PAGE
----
A flagship hospital built in Lesotho using public/private financing with advice from an arm of the World Bank threatens to bankrupt the impoverished African country’s health budget
More than half the country’s entire health budget (51%) is being spent on payments to the private consortium that built and runs the hospital in the capital, Maseru, led by South-Africa-based Netcare, the biggest private healthcare provider in the UK.
Oxfam says the healthcare of the poorest people is at risk, as the Queen Mamohato memorial hospital draws off money that is badly needed for clinics in rural areas. The government is spending $67m a year on the hospital complex, which includes several primary care clinics, in loan repayments and the cost of patient care.
Public/private partnerships to build hospitals have a poor track record even in the wealthy west. PFIs (public finance initiatives) have proved a heavy financial burden on the NHS in England, where 22 hospital trusts in 2012 said repayments were endangering their clinical and financial future and one has since gone into administration because of PFI debts.
Campaign to Stop PPP
A new campaign aimed at reversing the dangerous rush to promote expensive and high-risk public-private partnerships (PPPs) was launched today by civil society organisations from all over the globe.
The campaign’s manifesto – launched during the World Bank and International Monetary Fund annual meetings in Washington DC – demands that western governments, the World Bank and other development banks stop prioritising PPPs over traditional public borrowing to finance social and economic infrastructure and services.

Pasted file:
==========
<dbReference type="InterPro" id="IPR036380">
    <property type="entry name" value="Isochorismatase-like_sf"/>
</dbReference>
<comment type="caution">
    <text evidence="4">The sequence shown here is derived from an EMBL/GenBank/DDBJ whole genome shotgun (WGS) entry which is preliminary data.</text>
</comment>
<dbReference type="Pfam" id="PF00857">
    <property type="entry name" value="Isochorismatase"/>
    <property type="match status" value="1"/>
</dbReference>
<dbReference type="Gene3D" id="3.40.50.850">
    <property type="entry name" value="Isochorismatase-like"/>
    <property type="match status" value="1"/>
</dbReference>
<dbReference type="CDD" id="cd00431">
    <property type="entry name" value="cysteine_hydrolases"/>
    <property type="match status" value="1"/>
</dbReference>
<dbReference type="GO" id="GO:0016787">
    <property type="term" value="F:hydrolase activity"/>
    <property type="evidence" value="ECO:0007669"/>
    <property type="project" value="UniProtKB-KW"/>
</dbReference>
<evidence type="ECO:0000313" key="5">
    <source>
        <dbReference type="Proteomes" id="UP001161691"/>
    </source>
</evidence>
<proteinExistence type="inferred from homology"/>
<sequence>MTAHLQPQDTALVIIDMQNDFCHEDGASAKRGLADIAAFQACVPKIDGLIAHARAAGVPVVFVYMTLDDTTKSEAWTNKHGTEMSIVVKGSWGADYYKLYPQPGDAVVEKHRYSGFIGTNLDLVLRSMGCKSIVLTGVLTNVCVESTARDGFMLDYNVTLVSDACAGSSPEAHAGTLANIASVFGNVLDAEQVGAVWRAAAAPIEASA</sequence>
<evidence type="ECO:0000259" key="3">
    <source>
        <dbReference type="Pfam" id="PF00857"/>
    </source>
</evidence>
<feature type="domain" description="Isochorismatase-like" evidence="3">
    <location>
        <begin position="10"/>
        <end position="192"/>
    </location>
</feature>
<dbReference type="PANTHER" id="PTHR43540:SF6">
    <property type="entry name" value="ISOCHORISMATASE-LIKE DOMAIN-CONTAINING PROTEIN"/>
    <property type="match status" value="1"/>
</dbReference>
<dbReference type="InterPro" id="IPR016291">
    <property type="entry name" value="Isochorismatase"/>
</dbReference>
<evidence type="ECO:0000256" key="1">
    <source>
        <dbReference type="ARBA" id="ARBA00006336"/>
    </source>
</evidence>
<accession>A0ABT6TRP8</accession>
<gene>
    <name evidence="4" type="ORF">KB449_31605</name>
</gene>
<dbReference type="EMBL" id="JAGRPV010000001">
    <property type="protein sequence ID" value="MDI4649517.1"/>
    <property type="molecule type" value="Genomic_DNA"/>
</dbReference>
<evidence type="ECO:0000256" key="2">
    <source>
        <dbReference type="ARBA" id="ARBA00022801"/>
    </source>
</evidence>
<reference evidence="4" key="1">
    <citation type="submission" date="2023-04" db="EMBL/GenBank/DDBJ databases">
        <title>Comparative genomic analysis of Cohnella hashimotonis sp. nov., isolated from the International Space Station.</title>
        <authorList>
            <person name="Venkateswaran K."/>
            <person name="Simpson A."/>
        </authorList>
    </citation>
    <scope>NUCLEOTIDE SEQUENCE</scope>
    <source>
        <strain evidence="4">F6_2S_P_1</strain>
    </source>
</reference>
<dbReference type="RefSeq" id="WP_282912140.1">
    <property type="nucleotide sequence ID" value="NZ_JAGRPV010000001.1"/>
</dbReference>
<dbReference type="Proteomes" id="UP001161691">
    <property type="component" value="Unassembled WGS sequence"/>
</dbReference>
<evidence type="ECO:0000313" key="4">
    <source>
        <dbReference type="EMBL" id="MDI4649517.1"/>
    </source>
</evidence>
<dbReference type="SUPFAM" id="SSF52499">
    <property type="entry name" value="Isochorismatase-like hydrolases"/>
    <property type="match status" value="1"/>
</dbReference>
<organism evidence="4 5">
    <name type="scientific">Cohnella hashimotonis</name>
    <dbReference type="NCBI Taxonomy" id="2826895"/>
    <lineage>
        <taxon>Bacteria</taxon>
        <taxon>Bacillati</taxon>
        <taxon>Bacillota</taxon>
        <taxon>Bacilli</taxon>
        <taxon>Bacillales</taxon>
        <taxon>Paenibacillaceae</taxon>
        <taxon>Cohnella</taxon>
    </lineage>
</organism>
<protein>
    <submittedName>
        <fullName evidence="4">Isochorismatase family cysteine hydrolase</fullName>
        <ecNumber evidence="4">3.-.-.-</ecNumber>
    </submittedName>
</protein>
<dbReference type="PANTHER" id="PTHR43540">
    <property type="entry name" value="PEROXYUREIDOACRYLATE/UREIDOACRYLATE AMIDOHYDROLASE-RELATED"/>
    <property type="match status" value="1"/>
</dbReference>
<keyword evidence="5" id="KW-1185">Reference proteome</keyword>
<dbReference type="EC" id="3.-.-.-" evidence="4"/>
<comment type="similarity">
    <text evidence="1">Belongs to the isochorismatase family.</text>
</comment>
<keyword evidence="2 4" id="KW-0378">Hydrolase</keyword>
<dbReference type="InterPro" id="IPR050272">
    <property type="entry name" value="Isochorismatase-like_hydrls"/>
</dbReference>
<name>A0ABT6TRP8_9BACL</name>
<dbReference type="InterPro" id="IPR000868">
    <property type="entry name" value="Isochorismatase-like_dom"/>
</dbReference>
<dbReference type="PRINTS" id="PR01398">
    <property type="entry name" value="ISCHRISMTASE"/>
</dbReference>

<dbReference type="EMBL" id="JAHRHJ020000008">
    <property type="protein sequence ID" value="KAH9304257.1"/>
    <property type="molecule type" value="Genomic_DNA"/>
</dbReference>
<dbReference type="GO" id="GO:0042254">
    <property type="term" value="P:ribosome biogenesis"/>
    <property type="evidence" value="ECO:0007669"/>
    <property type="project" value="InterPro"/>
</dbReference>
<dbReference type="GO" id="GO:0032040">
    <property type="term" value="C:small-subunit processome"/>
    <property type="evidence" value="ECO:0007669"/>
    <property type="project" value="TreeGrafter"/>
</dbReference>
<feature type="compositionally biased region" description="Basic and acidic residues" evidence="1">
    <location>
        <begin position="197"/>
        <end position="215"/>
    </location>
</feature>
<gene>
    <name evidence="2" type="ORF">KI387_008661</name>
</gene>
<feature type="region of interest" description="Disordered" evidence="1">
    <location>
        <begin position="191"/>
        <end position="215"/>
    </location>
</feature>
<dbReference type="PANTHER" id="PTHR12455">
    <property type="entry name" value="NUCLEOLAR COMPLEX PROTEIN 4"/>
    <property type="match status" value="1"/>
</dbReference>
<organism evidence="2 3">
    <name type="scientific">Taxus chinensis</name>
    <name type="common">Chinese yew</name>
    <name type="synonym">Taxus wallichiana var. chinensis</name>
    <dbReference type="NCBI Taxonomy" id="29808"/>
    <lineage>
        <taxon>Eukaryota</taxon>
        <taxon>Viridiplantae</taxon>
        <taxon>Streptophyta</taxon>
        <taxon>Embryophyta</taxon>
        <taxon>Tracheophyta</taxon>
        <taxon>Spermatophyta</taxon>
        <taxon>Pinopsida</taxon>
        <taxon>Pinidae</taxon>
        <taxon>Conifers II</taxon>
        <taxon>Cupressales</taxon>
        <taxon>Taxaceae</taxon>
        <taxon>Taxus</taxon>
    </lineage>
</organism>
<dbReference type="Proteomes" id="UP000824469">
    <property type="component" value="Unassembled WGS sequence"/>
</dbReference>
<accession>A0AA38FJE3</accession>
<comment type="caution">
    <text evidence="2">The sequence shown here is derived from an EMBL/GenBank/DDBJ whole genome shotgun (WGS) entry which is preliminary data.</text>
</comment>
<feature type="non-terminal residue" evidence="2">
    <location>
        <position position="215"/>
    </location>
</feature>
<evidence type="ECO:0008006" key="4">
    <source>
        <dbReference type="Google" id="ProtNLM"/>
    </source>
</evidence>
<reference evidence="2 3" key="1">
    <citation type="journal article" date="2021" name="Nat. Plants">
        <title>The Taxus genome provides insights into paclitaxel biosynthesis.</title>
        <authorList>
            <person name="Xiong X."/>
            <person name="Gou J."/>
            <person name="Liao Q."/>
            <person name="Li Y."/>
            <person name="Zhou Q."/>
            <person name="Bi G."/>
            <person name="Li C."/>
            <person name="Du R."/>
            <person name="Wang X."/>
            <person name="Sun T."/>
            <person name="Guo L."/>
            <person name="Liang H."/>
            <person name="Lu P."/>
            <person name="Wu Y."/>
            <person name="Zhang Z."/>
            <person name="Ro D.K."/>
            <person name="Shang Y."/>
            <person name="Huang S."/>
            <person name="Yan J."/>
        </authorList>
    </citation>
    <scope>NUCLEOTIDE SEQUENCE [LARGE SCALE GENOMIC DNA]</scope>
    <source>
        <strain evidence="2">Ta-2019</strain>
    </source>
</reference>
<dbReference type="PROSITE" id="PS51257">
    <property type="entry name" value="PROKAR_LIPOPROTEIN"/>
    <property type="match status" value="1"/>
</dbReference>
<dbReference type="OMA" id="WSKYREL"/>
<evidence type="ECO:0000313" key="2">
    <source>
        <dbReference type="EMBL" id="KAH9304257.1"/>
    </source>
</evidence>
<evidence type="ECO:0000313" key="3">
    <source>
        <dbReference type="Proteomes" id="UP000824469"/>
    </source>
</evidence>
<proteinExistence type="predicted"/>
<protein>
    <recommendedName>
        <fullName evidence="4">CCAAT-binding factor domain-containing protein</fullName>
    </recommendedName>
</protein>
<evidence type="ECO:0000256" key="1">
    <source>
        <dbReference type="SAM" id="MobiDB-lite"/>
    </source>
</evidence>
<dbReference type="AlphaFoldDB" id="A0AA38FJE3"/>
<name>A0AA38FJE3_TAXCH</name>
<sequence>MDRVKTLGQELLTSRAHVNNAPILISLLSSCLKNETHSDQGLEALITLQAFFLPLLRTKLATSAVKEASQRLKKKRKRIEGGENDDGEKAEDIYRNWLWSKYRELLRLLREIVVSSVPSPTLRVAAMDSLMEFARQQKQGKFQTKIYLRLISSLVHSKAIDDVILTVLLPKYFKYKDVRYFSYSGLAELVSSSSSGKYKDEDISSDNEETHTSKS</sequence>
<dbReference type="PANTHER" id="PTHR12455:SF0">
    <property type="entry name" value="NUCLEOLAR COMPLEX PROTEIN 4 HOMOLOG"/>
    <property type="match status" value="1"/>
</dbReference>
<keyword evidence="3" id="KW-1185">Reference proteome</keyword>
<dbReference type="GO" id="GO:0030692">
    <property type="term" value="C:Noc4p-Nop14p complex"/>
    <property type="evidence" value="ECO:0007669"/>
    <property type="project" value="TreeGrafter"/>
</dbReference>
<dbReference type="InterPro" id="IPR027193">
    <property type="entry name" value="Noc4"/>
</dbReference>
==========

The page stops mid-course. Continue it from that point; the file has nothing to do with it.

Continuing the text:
The 152 organisations from 45 countries behind the manifesto point out that “experience of PPPs has been overwhelmingly negative and very few PPPs have delivered results in the public interest.” PPPs often cost more in the long run than conventional public funding, expose governments to financial risk, and can have a disproportionally negative impact on women and children, and undermine democracy, human and environmental rights.
“We are seeing increased promotion of PPPs by the World Bank, G20 and others,” said Maria Jose Romero, Policy and Advocacy manager at Eurodad, the European Network on Debt and Development. “Until relatively recently PPPs were largely confined to developed economies, but now they are being aggressively pushed onto countries in the global south as the answer to development finance shortfalls.”
“This dangerous trend means the very countries which are already most vulnerable to debt and most in need of development aid are saddled with expensive, high risk, undemocratic and unaccountable projects,” said Romero. “PPPs also encourage corruption and bad decision-making because contracts are often negotiated in secret and covered by commercial confidentiality.”
Among the many examples of PPPs which have failed to live up their promises, the campaign highlights
• a hospital in Lesotho which cost three times more than the one it replaced and has swallowed up a quarter of the country’s health budget
• a PPP road linking Brazil and Peru which rose from US$800m to US$2.3bn through corruptly secured renegotiation processes
• the Bujagali Dam in Uganda – a US$860m PPP project which has damaged Lake Victoria and the livelihoods of local people
• a hospital PPP in the UK with an initial private sector investment of £1.149 billion, but which has left the public sector having to pay six times more – £7.194 billion – between 2007 and 2048.
Article first published in http://www.eurodad.org/PPPs-Manifesto